Last month, Senstar Corp. celebrated its 35th anniversary as a provider of perimeter intrusion detection systems. In those three and a half decades, the Ottawa-based security tech firm has sold and manufactured enough of its fence and sensor-based products to encircle the globe – and it’s not done yet.
In 1981, the company was incorporated when it spun off from ComDev, which at the time provided – among other things – security systems for defence and aerospace markets. The original seven employees, which included Senstar’s now-president Brian Rich, saw the opportunity for a commercial application of their division’s security systems.
Mr. Rich remembers fondly the early days of Senstar.
“It was basically seven of us, in the beginning, in an office by ourselves, starting from scratch,” he laughs. “I was the young engineer, working around the clock, trying to make everything work.”
Senstar made an early name for itself in the corrections market, where customers included Correctional Services Canada, the British Home Office and Western Australia Corrections.
In the background, Senstar’s ownership was regularly changing hands. The company started with local angel investments before seeking further financing and being acquired by Altamera in the late ’80s and then by German-based Dornier in the early ’90s.
In 1998, Mr. Rich became the last of his original six colleagues to leave Senstar to work at locally based Intelligent Design Systems, which still operates on Palladium Drive today. Two years later though, Mr. Rich returned to what he started with Senstar.
“I was pleased to come back and finish walking the path that I had started on so many years before,” he says.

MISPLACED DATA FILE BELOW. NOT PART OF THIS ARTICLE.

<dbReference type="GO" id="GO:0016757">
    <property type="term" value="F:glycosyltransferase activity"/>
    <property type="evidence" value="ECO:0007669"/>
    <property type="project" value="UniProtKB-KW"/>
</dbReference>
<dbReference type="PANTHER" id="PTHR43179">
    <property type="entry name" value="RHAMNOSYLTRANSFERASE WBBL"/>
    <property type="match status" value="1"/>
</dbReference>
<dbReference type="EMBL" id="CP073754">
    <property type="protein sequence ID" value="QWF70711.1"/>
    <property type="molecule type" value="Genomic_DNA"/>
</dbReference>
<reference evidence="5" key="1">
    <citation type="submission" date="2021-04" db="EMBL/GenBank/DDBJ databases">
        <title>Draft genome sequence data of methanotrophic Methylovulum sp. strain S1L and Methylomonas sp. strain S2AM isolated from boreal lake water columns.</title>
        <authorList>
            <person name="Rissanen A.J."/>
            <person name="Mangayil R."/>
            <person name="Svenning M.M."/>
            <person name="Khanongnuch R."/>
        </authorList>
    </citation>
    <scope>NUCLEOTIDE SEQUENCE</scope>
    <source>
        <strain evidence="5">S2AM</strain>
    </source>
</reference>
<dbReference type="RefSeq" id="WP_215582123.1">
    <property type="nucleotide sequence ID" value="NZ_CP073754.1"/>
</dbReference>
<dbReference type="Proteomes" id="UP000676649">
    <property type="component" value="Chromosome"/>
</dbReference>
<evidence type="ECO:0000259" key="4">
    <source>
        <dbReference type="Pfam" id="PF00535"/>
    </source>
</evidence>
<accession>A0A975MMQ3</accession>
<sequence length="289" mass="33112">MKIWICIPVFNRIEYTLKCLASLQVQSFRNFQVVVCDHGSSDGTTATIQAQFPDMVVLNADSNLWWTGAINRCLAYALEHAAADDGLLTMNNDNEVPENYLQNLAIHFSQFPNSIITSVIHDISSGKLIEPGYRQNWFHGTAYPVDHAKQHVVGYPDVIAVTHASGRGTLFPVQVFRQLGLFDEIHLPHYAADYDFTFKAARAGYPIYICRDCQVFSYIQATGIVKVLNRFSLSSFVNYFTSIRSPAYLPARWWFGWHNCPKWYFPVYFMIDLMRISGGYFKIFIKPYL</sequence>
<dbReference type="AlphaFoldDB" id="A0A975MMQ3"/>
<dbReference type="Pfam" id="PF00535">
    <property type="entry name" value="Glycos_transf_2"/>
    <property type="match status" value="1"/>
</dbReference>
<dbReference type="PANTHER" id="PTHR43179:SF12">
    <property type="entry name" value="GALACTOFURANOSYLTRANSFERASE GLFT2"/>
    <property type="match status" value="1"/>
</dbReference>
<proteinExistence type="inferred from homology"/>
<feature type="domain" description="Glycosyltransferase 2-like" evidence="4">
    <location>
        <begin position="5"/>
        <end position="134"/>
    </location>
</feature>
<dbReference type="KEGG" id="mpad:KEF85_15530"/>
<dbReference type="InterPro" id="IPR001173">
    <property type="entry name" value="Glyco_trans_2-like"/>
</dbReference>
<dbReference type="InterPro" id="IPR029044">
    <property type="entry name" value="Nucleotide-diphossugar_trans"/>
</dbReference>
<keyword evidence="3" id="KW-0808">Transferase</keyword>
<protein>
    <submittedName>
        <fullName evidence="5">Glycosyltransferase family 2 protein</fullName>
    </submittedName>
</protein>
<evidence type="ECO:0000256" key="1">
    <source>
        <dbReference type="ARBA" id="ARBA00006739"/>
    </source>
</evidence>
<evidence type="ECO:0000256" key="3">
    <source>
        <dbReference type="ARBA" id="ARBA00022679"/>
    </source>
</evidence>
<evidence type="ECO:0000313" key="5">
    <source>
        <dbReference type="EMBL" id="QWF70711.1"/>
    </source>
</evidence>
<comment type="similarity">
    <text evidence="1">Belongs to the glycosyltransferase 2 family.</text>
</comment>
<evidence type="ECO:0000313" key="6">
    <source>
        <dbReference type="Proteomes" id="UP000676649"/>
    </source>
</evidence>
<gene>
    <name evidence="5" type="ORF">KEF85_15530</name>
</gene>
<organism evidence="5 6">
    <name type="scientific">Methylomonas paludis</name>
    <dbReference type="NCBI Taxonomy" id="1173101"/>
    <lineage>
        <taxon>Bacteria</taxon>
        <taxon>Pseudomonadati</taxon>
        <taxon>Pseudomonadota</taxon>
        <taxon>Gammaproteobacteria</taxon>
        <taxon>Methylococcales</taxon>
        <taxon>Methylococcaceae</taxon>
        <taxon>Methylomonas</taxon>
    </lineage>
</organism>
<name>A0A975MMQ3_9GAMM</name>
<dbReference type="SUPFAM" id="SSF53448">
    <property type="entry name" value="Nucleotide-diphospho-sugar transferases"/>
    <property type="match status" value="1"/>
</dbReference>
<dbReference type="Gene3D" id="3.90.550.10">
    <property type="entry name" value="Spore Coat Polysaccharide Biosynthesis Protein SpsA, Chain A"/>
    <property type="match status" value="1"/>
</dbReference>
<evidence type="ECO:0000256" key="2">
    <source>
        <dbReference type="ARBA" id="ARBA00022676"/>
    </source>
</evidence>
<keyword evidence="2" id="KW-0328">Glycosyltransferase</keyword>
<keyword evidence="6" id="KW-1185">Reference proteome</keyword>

Over those three decades, Senstar has sold products to more than 80 countries and established a global presence with offices in the U.S., Europe, Mexico, South America, Asia and Australia. The product line has expanded just as rapidly, with Senstar doing its own R&D in areas such as microwave and radar detection, as well as acquiring companies with expertise in fibre optic cable and duress systems to bolster its offerings.
The company’s Ottawa location on Carp Road features an eight-acre testing ground for sensor equipment, which the company says is the largest private facility of its kind anywhere in the world. Back in the ’90s when it was considering its move, the long-term vision for this site was a key factor.
“It’s always really good to have customers visit us here and show them the full-scale operation of our products working in the outdoor environment that they’re designed to operate in. It serves us well,” Mr. Rich says.
The next steps for Senstar are in further research and development, including an expansion of its fibre optic technologies. The company is developing a pipeline securities system, which can identify perimeter intrusions and detect leaks.
Mr. Rich says the next paradigm in security systems is focused largely on figuring out not just that there’s been a breach, but exactly where threats occur. He says this is something Senstar’s technology is currently capable of doing to within a metre.
The company’s offices, where it has been since 1998, currently occupies about 33,000 square feet. Recent acquisitions, including two in the past two years, have bolstered the workforce, bringing the number of employees up to 80. Mr. Rich says that further acquisitions are in the cards for Senstar, and he hopes more local employment comes with that.
“That’s one of the most attractive parts of the business, to see it grow, to employ citizens in the Ottawa area in high-tech roles. It’s one of our dreams as a leadership team here at Senstar,” he says.
Though Senstar is a global company, Mr. Rich takes pride in its local focus. He says that many of the company’s employees have been with Senstar for dozens of years. The workforce also has an annual “Good Deeds Day” tradition, which this year saw the entire company heading to the Almonte fairgrounds to give it a tune-up and fresh coat of paint.
“It’s kind of a cliche, but our strength is our people here,” Mr. Rich says.